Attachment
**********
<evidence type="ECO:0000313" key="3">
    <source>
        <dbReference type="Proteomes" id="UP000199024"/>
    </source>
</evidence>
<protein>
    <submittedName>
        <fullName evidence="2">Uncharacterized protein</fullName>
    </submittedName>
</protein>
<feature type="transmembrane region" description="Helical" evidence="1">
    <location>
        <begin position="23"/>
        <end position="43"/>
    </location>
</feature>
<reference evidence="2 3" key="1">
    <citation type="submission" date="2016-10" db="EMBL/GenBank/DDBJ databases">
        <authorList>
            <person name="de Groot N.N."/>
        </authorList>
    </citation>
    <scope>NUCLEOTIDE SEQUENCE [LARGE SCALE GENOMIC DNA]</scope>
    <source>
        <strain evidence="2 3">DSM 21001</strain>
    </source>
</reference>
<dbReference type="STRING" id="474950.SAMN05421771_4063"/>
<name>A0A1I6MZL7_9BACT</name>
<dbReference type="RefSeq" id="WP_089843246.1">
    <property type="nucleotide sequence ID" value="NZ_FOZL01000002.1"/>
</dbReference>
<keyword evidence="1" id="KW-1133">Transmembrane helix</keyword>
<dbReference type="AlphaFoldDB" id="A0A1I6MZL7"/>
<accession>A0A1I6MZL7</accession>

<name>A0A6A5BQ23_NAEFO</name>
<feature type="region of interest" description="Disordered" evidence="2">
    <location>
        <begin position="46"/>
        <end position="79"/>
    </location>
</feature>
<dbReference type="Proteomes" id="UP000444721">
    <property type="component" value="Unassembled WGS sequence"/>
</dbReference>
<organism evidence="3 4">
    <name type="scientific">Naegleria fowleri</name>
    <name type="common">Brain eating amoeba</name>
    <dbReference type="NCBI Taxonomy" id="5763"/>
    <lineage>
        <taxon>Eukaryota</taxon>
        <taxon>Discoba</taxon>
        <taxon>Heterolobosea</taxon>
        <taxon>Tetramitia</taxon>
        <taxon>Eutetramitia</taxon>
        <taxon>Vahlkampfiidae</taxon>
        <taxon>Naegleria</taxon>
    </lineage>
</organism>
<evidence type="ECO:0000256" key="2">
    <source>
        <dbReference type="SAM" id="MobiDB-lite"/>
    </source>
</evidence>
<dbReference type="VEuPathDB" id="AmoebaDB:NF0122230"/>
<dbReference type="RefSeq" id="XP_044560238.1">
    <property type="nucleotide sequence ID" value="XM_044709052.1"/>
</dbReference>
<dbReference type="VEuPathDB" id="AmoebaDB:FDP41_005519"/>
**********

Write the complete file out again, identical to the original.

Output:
<evidence type="ECO:0000313" key="3">
    <source>
        <dbReference type="Proteomes" id="UP000199024"/>
    </source>
</evidence>
<protein>
    <submittedName>
        <fullName evidence="2">Uncharacterized protein</fullName>
    </submittedName>
</protein>
<feature type="transmembrane region" description="Helical" evidence="1">
    <location>
        <begin position="23"/>
        <end position="43"/>
    </location>
</feature>
<reference evidence="2 3" key="1">
    <citation type="submission" date="2016-10" db="EMBL/GenBank/DDBJ databases">
        <authorList>
            <person name="de Groot N.N."/>
        </authorList>
    </citation>
    <scope>NUCLEOTIDE SEQUENCE [LARGE SCALE GENOMIC DNA]</scope>
    <source>
        <strain evidence="2 3">DSM 21001</strain>
    </source>
</reference>
<dbReference type="STRING" id="474950.SAMN05421771_4063"/>
<name>A0A1I6MZL7_9BACT</name>
<dbReference type="RefSeq" id="WP_089843246.1">
    <property type="nucleotide sequence ID" value="NZ_FOZL01000002.1"/>
</dbReference>
<keyword evidence="1" id="KW-1133">Transmembrane helix</keyword>
<dbReference type="AlphaFoldDB" id="A0A1I6MZL7"/>
<accession>A0A1I6MZL7</accession>

<name>A0A6A5BQ23_NAEFO</name>
<feature type="region of interest" description="Disordered" evidence="2">
    <location>
        <begin position="46"/>
        <end position="79"/>
    </location>
</feature>
<dbReference type="Proteomes" id="UP000444721">
    <property type="component" value="Unassembled WGS sequence"/>
</dbReference>
<organism evidence="3 4">
    <name type="scientific">Naegleria fowleri</name>
    <name type="common">Brain eating amoeba</name>
    <dbReference type="NCBI Taxonomy" id="5763"/>
    <lineage>
        <taxon>Eukaryota</taxon>
        <taxon>Discoba</taxon>
        <taxon>Heterolobosea</taxon>
        <taxon>Tetramitia</taxon>
        <taxon>Eutetramitia</taxon>
        <taxon>Vahlkampfiidae</taxon>
        <taxon>Naegleria</taxon>
    </lineage>
</organism>
<evidence type="ECO:0000256" key="2">
    <source>
        <dbReference type="SAM" id="MobiDB-lite"/>
    </source>
</evidence>
<dbReference type="VEuPathDB" id="AmoebaDB:NF0122230"/>
<dbReference type="RefSeq" id="XP_044560238.1">
    <property type="nucleotide sequence ID" value="XM_044709052.1"/>
</dbReference>
<dbReference type="VEuPathDB" id="AmoebaDB:FDP41_005519"/>